Heyl Royster

Direct-Indirect Test Eliminated by Seventh Circuit

october 4, 2016

By: Doug Heise

On August 19, 2016, the Seventh Circuit overruled over a dozen of its previous employment law decisions in Ortiz v. Werner Enterprises, Inc., No. 15-2574 2016 U.S. App. LEXIS 15284 (7th Cir. Aug. 19, 2016), by eliminating the requirement that plaintiff’s prove discrimination through either “direct” or “indirect” evidence to establish a “convincing mosaic of discrimination.”

Mr. Ortiz was a freight broker for Werner Enterprises, Inc. Werner is a shipping company that also offers freight brokerage: customers pay a fee and Werner finds transportation for their loads. Ortiz was a regional broker that was required to match every load in his region to a carrier whether the load would generate a profit or a loss. He was assigned to the West region which was not a lucrative region in late spring when transporting produce drove carrier’s rates up due to high demand. In June, 2012, Krikava, the branch’s assistant manager, booked or directed another broker to book six unprofitable loads in Ortiz’s name. Krikava did not notify Ortiz of any of these unprofitable transactions. When Ortiz learned of these hauls, it was too late to change to a cheaper carrier. Ortiz later changed the records to show that he did not book the loads or to show lower rates that he thought the carriers had agreed to charge. He then left for a planned vacation. He returned to learn that he had been fired for allegedly falsifying records.

During discovery, Ortiz produced testimony from other brokers and managers would notify one another when booking an unprofitable load in someone else’s name and that it was atypical for someone else to book so many unprofitable loads without so much as a courtesy email or phone call. When Ortiz questioned Krikava about the unprofitable loads he refused to answer until saying: “Why won’t you just quit already?” Ortiz, 2016 U.S. LEXIS 15284, *4. Ortiz produced evidence that he updated 3 records to reflect that he had spoken with three carriers that had accepted lower rates because they had not picked up the goods on time. He argued that this represented standard practice in the industry. Other brokers offered similar testimony. As to the other three loads, Ortiz provided evidence that branch managers allowed brokers to delete their names from unprofitable loads, a process other brokers described as “spacing,” as in sending the unprofitable load into cyberspace.

Ortiz was fired by his branch manager, Kip Lass. Lass would not listen to Ortiz’s explanations as to the six loads and the allegation of falsifying records.

Ortiz also provided his testimony, and the testimony of others, that Krikava and Lass directed ethnic slurs at Ortiz frequently using such slurs as “beaner,” “taco eater,” “f’ing beaner,” “dumb Mexican,” and many other epithets. This was not enough for Ortiz to survive summary judgment in the district court. The judge looked at the evidence through the “direct” and “indirect” methods often used in employment-discrimination cases. Admissions of culpability and smoking gun evidence were considered “direct” evidence. None was found. Evidence of suspicious circumstances that can allow for an inference of discrimination was considered “indirect” evidence. The 7th Circuit noted that the district court did not try to aggregate the evidence to find an overall likelihood of discrimination.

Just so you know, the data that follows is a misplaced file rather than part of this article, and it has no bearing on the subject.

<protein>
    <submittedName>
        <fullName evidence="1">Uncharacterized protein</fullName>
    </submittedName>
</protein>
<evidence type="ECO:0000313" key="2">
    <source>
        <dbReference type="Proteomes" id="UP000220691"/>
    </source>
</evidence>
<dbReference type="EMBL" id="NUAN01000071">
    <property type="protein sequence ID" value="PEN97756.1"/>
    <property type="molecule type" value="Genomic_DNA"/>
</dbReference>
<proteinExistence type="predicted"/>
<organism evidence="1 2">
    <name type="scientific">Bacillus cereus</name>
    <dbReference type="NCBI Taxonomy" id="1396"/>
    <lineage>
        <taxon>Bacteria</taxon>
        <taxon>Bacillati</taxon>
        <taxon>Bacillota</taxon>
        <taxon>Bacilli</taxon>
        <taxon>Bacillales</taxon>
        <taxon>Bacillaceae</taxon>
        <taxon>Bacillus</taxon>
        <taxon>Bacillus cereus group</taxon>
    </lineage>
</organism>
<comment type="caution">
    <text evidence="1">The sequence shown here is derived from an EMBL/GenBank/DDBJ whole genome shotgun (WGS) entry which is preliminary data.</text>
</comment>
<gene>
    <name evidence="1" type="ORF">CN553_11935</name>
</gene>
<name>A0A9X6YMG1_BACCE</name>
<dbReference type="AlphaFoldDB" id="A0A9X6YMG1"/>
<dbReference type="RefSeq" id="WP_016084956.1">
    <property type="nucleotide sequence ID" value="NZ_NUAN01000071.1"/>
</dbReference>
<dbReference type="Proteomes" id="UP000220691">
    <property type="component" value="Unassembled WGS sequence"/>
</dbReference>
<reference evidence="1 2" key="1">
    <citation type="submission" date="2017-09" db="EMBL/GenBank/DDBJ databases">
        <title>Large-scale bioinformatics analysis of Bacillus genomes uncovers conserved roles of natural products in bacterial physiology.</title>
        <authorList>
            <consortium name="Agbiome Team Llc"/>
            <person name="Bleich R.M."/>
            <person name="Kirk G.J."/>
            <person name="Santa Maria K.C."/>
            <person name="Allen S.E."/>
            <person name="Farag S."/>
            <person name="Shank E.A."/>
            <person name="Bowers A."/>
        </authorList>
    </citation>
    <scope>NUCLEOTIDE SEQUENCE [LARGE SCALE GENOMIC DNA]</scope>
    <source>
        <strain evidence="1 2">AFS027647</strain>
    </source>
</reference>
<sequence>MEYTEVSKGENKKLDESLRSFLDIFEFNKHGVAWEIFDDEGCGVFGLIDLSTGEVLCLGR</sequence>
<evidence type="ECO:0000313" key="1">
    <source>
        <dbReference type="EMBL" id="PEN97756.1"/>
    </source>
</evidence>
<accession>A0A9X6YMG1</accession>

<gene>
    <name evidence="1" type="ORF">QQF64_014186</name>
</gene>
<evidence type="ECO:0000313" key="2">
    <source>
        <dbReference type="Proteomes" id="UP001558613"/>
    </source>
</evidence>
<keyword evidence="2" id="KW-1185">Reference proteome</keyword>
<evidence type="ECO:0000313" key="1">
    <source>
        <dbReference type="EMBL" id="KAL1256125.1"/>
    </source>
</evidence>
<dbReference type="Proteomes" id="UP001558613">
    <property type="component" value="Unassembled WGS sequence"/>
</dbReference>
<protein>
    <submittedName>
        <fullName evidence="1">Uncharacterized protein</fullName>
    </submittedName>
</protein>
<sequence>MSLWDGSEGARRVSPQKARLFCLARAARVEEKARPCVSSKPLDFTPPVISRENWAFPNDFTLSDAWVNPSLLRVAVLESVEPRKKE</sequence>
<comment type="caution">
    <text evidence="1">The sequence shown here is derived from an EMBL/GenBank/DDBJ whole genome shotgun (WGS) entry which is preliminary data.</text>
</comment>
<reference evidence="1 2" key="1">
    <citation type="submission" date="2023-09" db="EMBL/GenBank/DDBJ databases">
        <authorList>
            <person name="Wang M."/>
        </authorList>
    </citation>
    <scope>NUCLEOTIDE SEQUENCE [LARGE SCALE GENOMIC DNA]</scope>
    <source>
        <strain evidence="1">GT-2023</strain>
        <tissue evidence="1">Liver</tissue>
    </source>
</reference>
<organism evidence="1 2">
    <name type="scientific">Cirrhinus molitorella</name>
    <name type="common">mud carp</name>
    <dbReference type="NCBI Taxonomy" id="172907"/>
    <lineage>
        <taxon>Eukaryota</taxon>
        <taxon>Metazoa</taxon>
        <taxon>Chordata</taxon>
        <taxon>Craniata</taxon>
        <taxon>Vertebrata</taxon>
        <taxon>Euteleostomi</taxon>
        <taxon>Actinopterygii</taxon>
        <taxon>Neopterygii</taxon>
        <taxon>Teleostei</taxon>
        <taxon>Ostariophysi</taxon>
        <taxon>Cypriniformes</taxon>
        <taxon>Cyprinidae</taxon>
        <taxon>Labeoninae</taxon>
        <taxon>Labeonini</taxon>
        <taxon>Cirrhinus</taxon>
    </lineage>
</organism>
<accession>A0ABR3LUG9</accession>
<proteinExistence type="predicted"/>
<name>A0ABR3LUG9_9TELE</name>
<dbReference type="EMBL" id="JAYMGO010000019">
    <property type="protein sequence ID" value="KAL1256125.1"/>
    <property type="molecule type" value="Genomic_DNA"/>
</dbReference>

In reversing the summary judgment, the 7th Circuit criticized the district courts for trying to shoehorn all evidence into two “methods” then insisting that that either method be implemented by looking for a “convincing mosaic.” This, held the court, detracted from the question that matters: whether a reasonable juror could conclude that Ortiz would have kept his job if he had a different ethnicity, and everything else had remained the same. “The use of disparate methods and the search for elusive mosaics has complicated and sidetracked employment-discrimination litigation for many years. …The time has come to jettison these diversions and refocus analysis on the substantive legal issue.” Id. at *8.The court explained that the “convincing mosaic” phrase was designed as a metaphor to illustrate why courts should not try to differentiate between direct and indirect evidence. All evidence should be considered together to the pattern it reveals. The court admitted it, too, occasionally treated “convincing mosaic” as a legal requirement, even while cautioning in other opinions that it must not be so understood. The “mosaic” metaphor, the court noted, had produced a form of legal kudzu. It overruled a list of cases that had used “convincing mosaic” as a governing legal standard.

In assessing an employment-discrimination case, the legal standard is simply whether the evidence would permit a reasonable fact finder to conclude that the plaintiff’s race, ethnicity, sex, religion, or other proscribed factor caused the discharge or other adverse employment action. Evidence must be considered as a whole, rather than asking whether any piece of evidence proves the case by itself -or whether just the direct evidence does so or the indirect evidence. Evidence said the court, is evidence.

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